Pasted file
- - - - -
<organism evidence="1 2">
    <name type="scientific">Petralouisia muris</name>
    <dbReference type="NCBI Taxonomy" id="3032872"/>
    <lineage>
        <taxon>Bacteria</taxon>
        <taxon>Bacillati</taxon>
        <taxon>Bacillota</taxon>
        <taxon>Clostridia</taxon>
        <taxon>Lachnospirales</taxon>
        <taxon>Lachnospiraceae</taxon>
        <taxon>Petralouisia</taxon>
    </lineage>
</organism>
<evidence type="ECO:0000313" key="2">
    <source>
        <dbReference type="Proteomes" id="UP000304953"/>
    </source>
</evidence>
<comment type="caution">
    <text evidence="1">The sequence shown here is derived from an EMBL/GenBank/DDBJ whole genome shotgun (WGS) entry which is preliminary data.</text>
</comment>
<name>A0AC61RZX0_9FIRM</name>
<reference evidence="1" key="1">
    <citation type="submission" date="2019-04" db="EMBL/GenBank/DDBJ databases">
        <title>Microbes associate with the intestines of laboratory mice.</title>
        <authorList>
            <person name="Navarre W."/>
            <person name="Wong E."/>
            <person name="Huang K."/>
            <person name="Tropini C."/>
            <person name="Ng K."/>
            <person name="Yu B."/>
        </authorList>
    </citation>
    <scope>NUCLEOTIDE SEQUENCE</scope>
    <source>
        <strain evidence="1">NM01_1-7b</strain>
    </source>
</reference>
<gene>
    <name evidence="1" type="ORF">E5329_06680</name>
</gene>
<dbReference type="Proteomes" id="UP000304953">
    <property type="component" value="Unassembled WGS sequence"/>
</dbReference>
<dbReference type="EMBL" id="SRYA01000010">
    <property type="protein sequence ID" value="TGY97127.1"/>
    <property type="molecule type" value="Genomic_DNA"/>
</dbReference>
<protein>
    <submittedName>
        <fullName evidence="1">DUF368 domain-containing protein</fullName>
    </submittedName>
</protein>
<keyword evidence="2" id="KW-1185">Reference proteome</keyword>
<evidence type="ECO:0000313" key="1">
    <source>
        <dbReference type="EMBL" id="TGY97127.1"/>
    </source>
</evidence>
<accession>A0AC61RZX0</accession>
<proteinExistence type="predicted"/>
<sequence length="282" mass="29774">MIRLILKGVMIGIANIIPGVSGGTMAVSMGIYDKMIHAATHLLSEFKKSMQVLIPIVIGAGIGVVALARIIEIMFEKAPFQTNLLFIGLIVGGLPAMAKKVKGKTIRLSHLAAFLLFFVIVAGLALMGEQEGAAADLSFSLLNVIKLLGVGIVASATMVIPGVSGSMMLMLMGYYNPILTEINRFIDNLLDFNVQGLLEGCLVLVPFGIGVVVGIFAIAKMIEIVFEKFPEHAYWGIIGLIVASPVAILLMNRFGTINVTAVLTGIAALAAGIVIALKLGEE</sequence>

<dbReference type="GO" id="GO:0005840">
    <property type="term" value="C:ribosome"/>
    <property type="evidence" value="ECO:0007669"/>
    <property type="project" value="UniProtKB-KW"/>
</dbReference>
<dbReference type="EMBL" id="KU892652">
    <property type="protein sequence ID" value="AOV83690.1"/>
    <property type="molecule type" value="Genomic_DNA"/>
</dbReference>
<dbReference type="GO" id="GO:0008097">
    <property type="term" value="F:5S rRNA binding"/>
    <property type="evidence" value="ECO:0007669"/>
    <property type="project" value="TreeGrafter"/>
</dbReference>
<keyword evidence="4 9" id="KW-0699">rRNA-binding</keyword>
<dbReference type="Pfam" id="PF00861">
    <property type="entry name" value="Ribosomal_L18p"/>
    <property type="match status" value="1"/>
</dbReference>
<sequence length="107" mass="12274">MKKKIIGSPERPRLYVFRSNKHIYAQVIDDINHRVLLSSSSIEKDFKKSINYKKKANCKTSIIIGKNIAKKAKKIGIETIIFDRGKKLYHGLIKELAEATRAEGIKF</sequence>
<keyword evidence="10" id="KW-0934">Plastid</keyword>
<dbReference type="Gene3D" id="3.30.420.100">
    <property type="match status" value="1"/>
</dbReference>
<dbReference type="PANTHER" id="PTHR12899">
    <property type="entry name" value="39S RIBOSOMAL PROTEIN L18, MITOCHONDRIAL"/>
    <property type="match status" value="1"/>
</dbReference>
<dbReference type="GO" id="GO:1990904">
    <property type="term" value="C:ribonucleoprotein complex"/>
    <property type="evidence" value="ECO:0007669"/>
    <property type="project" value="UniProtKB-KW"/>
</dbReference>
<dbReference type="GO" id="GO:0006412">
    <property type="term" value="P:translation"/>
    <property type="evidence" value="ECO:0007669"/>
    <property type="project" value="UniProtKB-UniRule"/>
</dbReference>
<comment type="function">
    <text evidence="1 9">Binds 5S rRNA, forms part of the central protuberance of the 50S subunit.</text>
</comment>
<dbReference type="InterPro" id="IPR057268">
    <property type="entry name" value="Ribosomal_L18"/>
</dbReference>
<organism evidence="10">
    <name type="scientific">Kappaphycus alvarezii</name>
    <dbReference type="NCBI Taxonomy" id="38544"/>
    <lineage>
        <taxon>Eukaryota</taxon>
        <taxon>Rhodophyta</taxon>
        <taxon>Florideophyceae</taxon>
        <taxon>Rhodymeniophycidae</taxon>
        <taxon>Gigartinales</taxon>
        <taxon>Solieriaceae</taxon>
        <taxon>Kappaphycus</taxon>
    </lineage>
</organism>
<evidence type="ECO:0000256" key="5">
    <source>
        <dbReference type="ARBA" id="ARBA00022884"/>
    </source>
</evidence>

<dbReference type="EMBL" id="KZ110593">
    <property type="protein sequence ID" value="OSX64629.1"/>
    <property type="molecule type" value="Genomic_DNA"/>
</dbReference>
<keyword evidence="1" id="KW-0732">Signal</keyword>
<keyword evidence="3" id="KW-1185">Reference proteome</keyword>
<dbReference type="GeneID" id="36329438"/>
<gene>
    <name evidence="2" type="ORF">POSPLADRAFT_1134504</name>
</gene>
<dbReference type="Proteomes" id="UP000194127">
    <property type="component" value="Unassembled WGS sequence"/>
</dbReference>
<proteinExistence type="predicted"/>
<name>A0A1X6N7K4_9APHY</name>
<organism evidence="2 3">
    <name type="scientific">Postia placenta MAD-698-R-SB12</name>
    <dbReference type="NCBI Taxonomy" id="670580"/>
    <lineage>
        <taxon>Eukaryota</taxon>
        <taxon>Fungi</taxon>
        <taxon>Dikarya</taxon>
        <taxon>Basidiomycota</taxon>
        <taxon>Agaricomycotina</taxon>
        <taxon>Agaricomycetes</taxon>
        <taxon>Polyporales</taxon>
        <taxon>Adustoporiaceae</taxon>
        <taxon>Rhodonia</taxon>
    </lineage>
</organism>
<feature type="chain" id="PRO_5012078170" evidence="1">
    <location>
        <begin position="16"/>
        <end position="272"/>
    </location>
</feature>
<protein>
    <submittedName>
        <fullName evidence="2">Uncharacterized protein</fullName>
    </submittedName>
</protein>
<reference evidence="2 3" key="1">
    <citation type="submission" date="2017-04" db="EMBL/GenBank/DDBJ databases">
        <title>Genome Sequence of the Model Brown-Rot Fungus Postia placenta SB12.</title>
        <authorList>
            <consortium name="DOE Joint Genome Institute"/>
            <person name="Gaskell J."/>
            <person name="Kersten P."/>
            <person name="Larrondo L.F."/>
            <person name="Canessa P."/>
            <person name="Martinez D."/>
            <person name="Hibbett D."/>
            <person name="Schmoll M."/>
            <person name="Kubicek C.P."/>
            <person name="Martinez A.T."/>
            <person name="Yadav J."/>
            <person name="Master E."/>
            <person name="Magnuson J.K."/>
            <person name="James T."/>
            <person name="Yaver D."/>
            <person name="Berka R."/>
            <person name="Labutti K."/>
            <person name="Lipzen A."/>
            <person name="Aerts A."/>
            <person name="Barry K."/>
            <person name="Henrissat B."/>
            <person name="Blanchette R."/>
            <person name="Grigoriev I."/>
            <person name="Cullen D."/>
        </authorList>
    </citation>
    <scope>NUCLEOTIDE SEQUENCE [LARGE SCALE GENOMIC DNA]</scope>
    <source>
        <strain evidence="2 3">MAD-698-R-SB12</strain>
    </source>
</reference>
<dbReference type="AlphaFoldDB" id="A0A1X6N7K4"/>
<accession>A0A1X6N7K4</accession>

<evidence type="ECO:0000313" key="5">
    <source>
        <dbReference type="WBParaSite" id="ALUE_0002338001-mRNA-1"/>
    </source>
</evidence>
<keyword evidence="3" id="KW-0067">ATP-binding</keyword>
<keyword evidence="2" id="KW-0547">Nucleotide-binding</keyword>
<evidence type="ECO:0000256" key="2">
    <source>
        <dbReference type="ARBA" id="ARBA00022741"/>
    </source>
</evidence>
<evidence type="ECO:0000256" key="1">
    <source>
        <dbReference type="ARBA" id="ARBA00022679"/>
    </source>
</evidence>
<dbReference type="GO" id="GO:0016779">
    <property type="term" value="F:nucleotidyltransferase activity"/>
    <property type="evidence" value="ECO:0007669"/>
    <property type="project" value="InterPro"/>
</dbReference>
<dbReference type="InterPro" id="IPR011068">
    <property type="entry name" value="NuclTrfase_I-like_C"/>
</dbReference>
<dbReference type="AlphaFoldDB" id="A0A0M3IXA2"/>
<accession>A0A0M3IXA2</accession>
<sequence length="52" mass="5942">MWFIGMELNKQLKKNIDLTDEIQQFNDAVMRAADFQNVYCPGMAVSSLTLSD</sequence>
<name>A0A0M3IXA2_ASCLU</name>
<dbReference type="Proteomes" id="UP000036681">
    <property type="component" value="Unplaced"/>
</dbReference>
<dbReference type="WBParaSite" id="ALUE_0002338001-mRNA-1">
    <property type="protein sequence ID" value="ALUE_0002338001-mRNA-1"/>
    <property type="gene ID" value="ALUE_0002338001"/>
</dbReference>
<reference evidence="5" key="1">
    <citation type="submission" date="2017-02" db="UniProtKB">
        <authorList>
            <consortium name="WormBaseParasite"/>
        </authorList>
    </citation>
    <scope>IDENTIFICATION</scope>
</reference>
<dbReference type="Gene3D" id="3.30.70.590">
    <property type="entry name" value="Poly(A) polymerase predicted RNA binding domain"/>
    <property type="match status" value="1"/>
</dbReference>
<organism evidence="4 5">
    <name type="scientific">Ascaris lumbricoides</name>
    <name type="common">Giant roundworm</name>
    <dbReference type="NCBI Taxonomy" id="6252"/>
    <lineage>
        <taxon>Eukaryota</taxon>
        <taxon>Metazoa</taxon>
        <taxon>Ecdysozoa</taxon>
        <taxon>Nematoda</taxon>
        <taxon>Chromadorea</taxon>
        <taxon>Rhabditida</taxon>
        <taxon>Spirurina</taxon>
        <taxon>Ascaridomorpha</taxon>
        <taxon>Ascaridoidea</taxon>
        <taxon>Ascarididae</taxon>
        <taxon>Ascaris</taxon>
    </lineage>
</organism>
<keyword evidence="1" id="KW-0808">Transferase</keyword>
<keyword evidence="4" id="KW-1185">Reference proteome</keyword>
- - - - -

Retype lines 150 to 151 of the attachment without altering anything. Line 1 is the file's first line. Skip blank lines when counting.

        <taxon>Agaricomycetes</taxon>
        <taxon>Polyporales</taxon>